Next they decided to make it so that only one mic could be turned on at a time. In other words, as you select one mic, the previous one is automatically turned off. This is done using a series of logic chips. By ensuring only one mic is on at any one time, this speeds work flow and eliminates the possibility of having two mics on which of course could introduce noise or bleed.
Critical to the design was insisting the signal path be completely passive. In other words, there are no gain stages or buffers inside that can introduce distortion, color the signal, or add any form of artifact. The Gold Digger is 100% pure straight wire. Actual mic selection is done using gold sealed relays. The only thing in between the input and the output is the trim control which is basically a resistor. And with less than 0.0005% distortion and better than 140dB signal-to-noise, the Gold Digger's specs are actually at the threshold of the test equipment. We chose to recess the trim controls in order to avoid their being accidentally touched which could cause one level to be louder than the other which could compromise the comparison or disrupt a recording session.
When phantom power is activated, a series of blocking capacitors are engaged to make sure the 48V phantom will not cause havoc to other equipment or problems with vintage ribbon mics. We decided to also recess the 48V phantom switch so that it would not be accidentally turned on which could harm some older vintage ribbon mics.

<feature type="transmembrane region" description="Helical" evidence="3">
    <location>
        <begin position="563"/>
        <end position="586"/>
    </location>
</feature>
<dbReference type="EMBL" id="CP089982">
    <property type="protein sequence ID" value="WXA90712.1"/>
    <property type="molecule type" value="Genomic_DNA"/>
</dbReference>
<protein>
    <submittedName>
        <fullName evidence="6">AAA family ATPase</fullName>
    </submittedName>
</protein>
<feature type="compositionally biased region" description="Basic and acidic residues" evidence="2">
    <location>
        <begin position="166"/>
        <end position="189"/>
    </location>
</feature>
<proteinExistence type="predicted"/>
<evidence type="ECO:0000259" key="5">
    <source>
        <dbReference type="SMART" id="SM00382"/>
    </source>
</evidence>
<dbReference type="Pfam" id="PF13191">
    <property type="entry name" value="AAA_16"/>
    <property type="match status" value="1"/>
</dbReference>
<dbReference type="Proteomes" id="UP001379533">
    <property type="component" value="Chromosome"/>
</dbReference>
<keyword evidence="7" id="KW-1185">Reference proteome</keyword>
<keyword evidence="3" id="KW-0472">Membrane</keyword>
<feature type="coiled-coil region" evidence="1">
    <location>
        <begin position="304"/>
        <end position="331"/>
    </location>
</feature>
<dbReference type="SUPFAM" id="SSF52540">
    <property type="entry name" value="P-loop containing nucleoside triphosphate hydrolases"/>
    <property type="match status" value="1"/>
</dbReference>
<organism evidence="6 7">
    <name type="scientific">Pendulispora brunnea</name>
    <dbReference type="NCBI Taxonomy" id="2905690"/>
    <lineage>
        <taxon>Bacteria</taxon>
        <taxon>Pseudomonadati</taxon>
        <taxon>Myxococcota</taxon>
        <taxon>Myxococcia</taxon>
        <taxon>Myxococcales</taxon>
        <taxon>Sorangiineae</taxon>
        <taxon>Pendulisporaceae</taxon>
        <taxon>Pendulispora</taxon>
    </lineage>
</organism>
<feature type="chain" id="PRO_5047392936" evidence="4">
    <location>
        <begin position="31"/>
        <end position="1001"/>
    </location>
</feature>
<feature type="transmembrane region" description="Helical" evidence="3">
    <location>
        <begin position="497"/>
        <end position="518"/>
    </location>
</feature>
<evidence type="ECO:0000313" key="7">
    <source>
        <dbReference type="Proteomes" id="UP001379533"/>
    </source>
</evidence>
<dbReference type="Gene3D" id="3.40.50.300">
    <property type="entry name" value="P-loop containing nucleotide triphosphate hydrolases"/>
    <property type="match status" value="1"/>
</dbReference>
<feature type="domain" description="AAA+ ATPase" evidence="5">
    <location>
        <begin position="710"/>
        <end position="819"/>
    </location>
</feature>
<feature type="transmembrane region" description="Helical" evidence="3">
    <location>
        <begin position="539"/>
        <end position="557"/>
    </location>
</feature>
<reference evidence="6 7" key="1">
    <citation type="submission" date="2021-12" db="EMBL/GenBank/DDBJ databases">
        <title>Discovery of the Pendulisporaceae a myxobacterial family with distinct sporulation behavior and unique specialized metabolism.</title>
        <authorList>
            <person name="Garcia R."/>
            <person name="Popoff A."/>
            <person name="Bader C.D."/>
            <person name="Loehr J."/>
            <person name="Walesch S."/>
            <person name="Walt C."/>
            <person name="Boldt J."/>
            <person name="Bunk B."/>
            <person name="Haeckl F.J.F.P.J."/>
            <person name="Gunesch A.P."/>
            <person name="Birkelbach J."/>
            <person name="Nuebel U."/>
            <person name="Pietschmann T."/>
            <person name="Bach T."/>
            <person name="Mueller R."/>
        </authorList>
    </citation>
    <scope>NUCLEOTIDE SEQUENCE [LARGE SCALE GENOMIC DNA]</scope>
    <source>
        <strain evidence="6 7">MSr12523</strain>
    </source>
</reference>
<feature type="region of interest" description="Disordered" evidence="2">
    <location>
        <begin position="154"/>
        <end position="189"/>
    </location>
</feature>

As for the mechanical design, they chose to pack everything into the same design as they used with the popular Phazer and the MC3 monitor controller. They felt this works well as it is good and solid, and heavy enough that it will not slide around when five mic cables are attached!
OH, the name. Well -- if you think about it -- most condenser mics employ gold foil of sorts on the capsule. Digging for gold simply made sense. The Gold Digger was born!
Using & Applications
The following sections discusses how to use the Gold Digger. As you will soon realize, it is very easy to use.Overview
The Gold Digger is a 4 input, 1 output mic selector that has been designed to provide an honest comparison between four microphones to find the most suitable one for a given artist. This process involves the artist right from the beginning which usually results in a more comfortable and confident recording. This improves workflow for the studio. Mic selection is done using front panel 'radio-style' switches that activate the desired mic and automatically turn off the others to eliminate bleed and crosstalk.Making connections